There are a myriad of reasons in which a driver’s license can be cancelled. Even if it happened only five minutes ago, if you get behind the wheel afterwards and find yourself pulled over, you are able to be charged with Driving after Cancellation. In Minnesota, Driving after Cancellation (DAC) is one of the more frequent traffic offenses that happen on the road. Many times, people who are driving home from the DMV after a visit are guilty of it. However, anyone who has had their license cancelled and has been given notice about it is at risk to be arrested for it if they get behind the wheel.
What is Driving after Cancellation?
The definition of Driving after Cancellation is very straightforward. Your license has been canceled, and thus you no longer have a valid driver’s license. You can no longer legally drive a motor vehicle. As for why your license in Minnesota has been canceled, there are a number of different reasons. These reasons for cancellation include:
- You have developed a physical or mental impairment that no longer allows you to operate a motor vehicle safely. This is common for elderly who have their license canceled due to heavily impaired eyesight.
- You did not pass a driver’s test requested by the DMV to renew your license.
- It was discovered that you provided false information on your application for your driver’s license.
- You committed a crime, such as multiple DUIs, that had the cancellation of your license as a punishment.
Punishments for Driving After Cancellation
When you are pulled over for Driving after Cancellation in Minnesota, even the most strict punishments for this crime aren’t quite as bad as they could be. Typically, DAC is charged as a misdemeanor, which means the maximum punishment is 90 days in jail and/or $1,000 in fines. However, this is a stackable punishment. This means if you were caught Driving after Cancellation four times, you face $4,000 in fines or a full year in jail.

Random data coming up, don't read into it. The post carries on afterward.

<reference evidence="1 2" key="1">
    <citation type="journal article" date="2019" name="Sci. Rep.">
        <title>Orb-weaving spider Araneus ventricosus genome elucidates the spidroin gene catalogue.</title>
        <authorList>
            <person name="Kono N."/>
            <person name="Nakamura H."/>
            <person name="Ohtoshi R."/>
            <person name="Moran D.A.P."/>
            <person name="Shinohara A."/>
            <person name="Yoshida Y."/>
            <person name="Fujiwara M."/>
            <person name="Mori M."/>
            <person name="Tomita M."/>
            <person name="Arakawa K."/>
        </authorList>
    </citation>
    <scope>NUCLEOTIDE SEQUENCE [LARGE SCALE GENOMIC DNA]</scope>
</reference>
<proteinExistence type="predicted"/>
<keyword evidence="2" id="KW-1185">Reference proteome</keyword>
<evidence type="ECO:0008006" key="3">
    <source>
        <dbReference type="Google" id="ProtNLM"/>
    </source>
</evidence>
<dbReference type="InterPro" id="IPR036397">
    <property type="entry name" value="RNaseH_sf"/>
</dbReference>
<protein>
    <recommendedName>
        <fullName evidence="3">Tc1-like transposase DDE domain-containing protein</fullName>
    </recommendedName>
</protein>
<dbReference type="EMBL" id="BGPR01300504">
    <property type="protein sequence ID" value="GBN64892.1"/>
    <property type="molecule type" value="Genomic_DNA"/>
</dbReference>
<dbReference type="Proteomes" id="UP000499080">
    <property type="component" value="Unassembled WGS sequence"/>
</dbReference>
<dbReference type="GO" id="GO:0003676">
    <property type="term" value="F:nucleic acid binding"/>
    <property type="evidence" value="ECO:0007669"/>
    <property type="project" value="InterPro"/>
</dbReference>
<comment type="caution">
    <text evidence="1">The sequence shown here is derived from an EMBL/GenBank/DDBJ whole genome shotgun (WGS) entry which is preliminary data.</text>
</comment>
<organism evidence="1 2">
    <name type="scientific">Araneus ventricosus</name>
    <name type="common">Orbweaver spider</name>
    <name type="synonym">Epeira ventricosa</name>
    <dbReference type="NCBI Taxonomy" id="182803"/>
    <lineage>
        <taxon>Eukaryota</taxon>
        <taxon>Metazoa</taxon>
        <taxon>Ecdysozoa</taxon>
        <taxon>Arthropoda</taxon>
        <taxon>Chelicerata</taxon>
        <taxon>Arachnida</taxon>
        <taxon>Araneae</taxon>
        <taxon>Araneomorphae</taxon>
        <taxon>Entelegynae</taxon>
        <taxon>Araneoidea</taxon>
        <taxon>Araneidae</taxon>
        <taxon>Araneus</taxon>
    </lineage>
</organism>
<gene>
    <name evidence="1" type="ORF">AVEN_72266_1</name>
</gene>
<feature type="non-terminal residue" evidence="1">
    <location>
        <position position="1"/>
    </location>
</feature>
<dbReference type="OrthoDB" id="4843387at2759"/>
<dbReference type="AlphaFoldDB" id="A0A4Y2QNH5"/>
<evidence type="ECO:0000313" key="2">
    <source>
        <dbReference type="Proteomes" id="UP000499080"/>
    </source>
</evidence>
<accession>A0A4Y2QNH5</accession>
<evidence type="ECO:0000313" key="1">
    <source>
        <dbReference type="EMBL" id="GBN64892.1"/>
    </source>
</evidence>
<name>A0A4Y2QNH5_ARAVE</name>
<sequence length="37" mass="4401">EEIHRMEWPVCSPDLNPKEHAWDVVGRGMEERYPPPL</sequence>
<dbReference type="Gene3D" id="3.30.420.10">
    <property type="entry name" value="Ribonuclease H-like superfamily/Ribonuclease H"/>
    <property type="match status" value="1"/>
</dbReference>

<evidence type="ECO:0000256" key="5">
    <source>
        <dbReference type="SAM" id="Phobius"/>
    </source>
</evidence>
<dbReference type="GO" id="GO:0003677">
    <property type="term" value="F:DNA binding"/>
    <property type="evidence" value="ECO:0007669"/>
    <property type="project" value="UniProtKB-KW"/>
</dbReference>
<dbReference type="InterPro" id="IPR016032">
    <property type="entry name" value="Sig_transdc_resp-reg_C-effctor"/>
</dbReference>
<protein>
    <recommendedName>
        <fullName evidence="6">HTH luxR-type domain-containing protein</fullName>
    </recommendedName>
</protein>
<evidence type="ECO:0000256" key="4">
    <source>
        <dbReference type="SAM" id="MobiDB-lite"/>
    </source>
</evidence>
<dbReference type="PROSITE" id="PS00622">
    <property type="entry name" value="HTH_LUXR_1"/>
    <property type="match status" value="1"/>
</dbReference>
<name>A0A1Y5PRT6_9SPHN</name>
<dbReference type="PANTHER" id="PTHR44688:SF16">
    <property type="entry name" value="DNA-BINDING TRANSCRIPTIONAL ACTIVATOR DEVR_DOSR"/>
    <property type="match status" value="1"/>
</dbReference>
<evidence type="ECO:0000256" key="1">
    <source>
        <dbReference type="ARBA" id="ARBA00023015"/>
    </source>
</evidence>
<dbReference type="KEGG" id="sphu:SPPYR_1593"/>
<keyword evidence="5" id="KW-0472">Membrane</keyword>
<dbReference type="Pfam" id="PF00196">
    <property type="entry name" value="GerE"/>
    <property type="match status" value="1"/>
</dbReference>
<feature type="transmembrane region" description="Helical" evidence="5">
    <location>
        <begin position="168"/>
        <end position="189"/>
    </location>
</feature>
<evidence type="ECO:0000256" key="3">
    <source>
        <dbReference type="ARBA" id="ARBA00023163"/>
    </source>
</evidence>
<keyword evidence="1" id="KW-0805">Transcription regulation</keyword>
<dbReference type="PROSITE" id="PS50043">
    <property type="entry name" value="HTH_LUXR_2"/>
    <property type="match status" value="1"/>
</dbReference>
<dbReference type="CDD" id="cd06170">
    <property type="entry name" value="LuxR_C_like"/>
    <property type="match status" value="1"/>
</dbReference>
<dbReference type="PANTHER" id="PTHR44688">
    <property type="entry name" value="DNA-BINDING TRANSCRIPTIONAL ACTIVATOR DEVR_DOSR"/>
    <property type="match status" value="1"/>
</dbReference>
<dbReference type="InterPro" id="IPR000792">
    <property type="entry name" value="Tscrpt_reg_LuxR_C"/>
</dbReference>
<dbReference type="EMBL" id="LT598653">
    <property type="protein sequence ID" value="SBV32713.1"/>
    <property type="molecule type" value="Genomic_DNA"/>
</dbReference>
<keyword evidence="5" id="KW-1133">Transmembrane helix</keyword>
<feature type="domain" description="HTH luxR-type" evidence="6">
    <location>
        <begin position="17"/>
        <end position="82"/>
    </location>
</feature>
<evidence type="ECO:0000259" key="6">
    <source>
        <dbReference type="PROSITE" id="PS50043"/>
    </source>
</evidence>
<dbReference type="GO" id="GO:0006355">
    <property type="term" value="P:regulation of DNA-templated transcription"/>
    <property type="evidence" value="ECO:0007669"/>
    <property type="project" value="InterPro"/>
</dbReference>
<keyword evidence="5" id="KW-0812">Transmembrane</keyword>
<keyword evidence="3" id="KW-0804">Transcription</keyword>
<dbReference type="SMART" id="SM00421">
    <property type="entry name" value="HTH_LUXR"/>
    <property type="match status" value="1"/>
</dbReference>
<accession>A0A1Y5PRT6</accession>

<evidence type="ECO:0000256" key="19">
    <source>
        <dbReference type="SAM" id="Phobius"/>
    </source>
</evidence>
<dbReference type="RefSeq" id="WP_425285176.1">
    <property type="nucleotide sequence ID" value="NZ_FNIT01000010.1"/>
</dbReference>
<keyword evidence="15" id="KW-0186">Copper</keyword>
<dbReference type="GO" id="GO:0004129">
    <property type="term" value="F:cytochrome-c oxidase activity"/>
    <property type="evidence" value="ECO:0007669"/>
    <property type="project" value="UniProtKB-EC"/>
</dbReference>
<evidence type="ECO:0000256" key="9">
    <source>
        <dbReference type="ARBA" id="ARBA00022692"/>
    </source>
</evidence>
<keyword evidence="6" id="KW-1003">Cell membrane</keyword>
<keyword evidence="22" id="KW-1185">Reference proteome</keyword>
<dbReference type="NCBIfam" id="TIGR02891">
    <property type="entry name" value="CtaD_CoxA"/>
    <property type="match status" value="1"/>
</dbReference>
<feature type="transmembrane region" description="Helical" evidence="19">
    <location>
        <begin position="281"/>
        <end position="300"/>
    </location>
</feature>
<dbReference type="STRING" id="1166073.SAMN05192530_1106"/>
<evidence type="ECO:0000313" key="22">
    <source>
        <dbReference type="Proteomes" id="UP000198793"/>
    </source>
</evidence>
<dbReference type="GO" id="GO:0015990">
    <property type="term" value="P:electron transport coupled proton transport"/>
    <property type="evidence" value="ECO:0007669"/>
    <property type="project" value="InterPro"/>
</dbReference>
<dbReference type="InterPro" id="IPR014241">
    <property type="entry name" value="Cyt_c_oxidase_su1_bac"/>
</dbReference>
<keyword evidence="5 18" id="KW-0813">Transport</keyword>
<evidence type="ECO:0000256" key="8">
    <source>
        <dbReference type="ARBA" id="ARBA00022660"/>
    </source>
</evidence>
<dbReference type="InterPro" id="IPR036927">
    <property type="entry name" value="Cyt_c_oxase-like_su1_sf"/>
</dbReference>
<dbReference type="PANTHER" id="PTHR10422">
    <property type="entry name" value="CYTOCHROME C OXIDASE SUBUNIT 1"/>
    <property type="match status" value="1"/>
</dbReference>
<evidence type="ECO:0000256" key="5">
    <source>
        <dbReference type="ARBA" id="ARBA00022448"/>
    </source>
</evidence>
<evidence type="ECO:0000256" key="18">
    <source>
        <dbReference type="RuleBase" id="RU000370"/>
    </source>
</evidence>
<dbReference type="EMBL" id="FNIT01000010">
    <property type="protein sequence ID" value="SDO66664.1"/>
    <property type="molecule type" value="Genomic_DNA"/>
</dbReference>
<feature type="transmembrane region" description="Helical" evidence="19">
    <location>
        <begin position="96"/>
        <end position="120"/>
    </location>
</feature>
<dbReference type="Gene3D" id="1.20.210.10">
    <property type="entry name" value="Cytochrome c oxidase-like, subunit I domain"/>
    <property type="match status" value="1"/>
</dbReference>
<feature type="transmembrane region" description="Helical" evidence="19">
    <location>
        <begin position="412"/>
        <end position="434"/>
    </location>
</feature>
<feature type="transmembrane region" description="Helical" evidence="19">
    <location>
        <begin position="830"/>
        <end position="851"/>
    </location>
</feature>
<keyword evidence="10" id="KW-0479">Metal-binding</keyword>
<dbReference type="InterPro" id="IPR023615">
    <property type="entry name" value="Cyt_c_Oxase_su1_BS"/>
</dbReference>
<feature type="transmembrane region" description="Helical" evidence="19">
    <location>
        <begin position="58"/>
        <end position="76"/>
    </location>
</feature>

Furthermore, if your license was canceled for multiple DUI arrests, then it likely classified you as a threat to public safety. If your license was cancelled for this reason, your crime is raised up to a gross misdemeanor. When Driving after Cancellation is raised to a gross misdemeanor, the punishment is then raised to a year of jail time and/or a $3,000 fine. This punishment is also stackable if you were caught driving after your license has been cancelled multiple times.
The final punishment of Driving after Cancellation is that you will lose your license for at least 30 days. This is an automatic punishment after either pleading guilty or being convicted. What they don’t tell you is that this is still the case even if you have obtained a valid license again before your conviction. This means that even if you have a valid license, you will still lose it again after the conviction is finalized.
Legal Representation for Driving After Cancellation
If you were driving on a cancelled license, it can be a very difficult to argue your case. The best defense is often to claim that you didn’t know your cancellation had gone through yet and to make it seem like a more innocent act than it may have been.
If you are in Minnesota and being charged with Driving after Cancellation, you shouldn’t just quietly accept your punishment. They are strict and costly for something that often wasn’t done with malicious intent. Contact us to see what the Law Office of Villaume & Schiek can do for you. We are dedicated to defending the rights of Minnesota residents, even if their cases seem hopeless.
Disclaimer: The information you obtain at this site is not, nor is it intended to be, legal advice. You should consult an attorney for advice regarding your individualsituation. We invite you to contact us and welcome your calls, letters and electronic mail. Contacting us does not create an attorney-client relationship. Please do not send any confidential information to us until such time as an attorney-client relationship has been established.